Did this summary of the installation process raise any questions for you? Post your questions for the curator in the comments section below.


Studio Glass Movement

Paul Stankard 2010.282.14

Take a peek inside a glass studio in this short video chronicling the humble beginnings of the Studio Glass Movement in a Toledo, Ohio garage under the guidance of Harvey Littleton and Dominick Labino. Learn more about the rise of the studio glass workshop in 1962 and get a look at several beautiful pieces made throughout the history of the movement.

Stop into the museum to view our collection of glass sculptures by Paul Stankard and current exhibition New Artifacts: Works by Brent Kee Young and Sungsoo Kim on view through April 7, 2013.

New Artifacts: Works by Brent Kee Young and Sungsoo Kim

The Q Is Blue!

By Corey Jenkins, Communications Intern


Here the Inverted Q is shown through the Chromatic Vision Simulator’s Protanope filter. To view the Q’s typical appearance, visit the Akron Art Museum’s Online Collection.

One of the first things visitors to the museum see is Claes Oldenburg’s bright pink sculpture Inverted Q. However if you are Vincent van Gogh, who one vision expert believes suffered from “protanopia,” the Q would appear to be blue.

The Chromatic Vision Simulator app for iOS/Android was developed by Japanese vision expert, Kazunori Asad. After viewing some of Van Gogh’s pieces in an exhibition where the lighting and environment was designed to display pieces the way a colorblind person sees them, he noticed that Van Gogh’s work artwork hinted at “protanopia,” the absence or malfunction of the cells in the retina which recognize the color red.

Typically, people have three types of Cone cells in the retina. Each type is responsible for sensing red, green or blue light. Color blindness is caused by an absence or malfunction of one of these cone types. The Chromatic Vision Simulator gives an approximation of “protanopia”  the lack of a red cone; “deuteranopia,” the lack of a green cone; and “tritanopia,” the lack of a blue cone.


Here Sol LeWitt’s Wall Drawing #1240 is shown in it’s common state, along with all three simulations. Clockwise from top left is Common, Protanope, Deuteranope and Tritanope.

An Awakening of our Creative Side (Part 1 of 2)

By Jennifer Stavrianou*

After recently returning from a trip to New York City, where I got to meet the original art dealer for EL Anatsui’s artwork, I learned that the Akron Art Museum was working on an exhibition of his work.  Aggressively, I began hunting for the  staff member who could help me become a part of this grand event.  My search lead me to Interim Chief Curator Ellen Rudolph who explained that this particular show did not follow the museum’s typical installation pattern because it was being produced in just 3 weeks.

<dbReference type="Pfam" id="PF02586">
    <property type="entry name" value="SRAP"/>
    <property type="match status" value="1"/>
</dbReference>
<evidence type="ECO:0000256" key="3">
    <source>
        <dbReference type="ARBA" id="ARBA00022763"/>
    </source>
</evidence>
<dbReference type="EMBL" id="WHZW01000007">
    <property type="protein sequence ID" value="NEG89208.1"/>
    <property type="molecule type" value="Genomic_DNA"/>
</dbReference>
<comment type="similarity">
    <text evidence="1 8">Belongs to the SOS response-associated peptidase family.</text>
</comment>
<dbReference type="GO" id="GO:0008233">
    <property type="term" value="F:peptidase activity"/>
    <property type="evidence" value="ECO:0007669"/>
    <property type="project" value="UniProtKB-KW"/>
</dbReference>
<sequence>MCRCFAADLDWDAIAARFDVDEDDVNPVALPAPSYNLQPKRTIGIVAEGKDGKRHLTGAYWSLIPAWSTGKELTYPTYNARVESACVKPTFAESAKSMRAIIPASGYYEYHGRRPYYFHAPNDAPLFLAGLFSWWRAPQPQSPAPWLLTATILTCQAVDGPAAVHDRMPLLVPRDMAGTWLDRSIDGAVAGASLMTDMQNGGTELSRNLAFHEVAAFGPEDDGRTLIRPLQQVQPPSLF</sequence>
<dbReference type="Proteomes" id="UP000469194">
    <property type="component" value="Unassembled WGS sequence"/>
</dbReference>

The first day that I encountered the curatorial team wrangling this installation project was a day in early June.  They were installing Peak, a sculpture by the artist that consisted of 75,000 Milk can lids.  They mulled over the sculpture, making sure that each mound, mold and divot were to their liking. After they were satisfied with mounds that they had created, the team explained to me that the artworks were shipped to them in large wooden crates, from New York, where they had been awaiting exhibition from the Jack Shaiman gallery.   Arnold Tunstall showed me how they arrived in sheets with plastic in between them, flat like a tapestry, WITH NO INSTALLATION INSTRUCTIONS!  When I learned this, my mind began turning….an excellent shipping solution, but I wondered how efficient this solution was for the curators who are required to install the work.  After a few days of watching the installation I’m not sure that was ever a goal of the artist.  To inspire the people who install his work was definitely the goal, and a successful one too.

Each time a piece was installed it challenged the curatorial team to create, by sculpting brilliant turns and sways in the metal tapestries, finding unique ways to present each piece so that the show did not become stagnant and repetitious.  At one point Ellen and Arnie (the collection’s manger at the museum) both exclaimed, “I can’t believe this is so much fun”!

One of my favorite pieces to watch the installation of was Amemo.  It has an ambiguous shape, created by the pinwheel pieces that make up this 18 foot tall sculpture.  It lies on the wall as if it were a winter cable knit sweater piled upon the floor they way my daughter’s end up after she comes home from a fall football game.  At times there were 5 people pushing and scrunching the tapestry to create its sense of relaxation, visible in its dramatic sagging undulation.  Here, over the course of two weeks, I watched the completion of El Anatsui’s vision take us all to a place of awakening.  We were able to bring alive the artist in all of us….what a gift!

Check back on Friday for Part 2 of Jennifer’s Anatsui experience!

*Jennifer Stavrianou is an up and coming art historian, specializing in contemporary African art. She has traveled nationally and internationally to: New York, Washington DC, London, Paris, Chicago and San Francisco to study contemporary artists. Her art historical writing focuses on the identity issues that multicultural artists face in today’s artistic world. She is currently writing her master’s thesis for Kent State University, focusing on contemporary artist EL Anatsui. Recently, she was awarded an internship with the Akron Art Museum to help the curatorial team with Gravity and Grace: The Monumental Works of El Anatsui.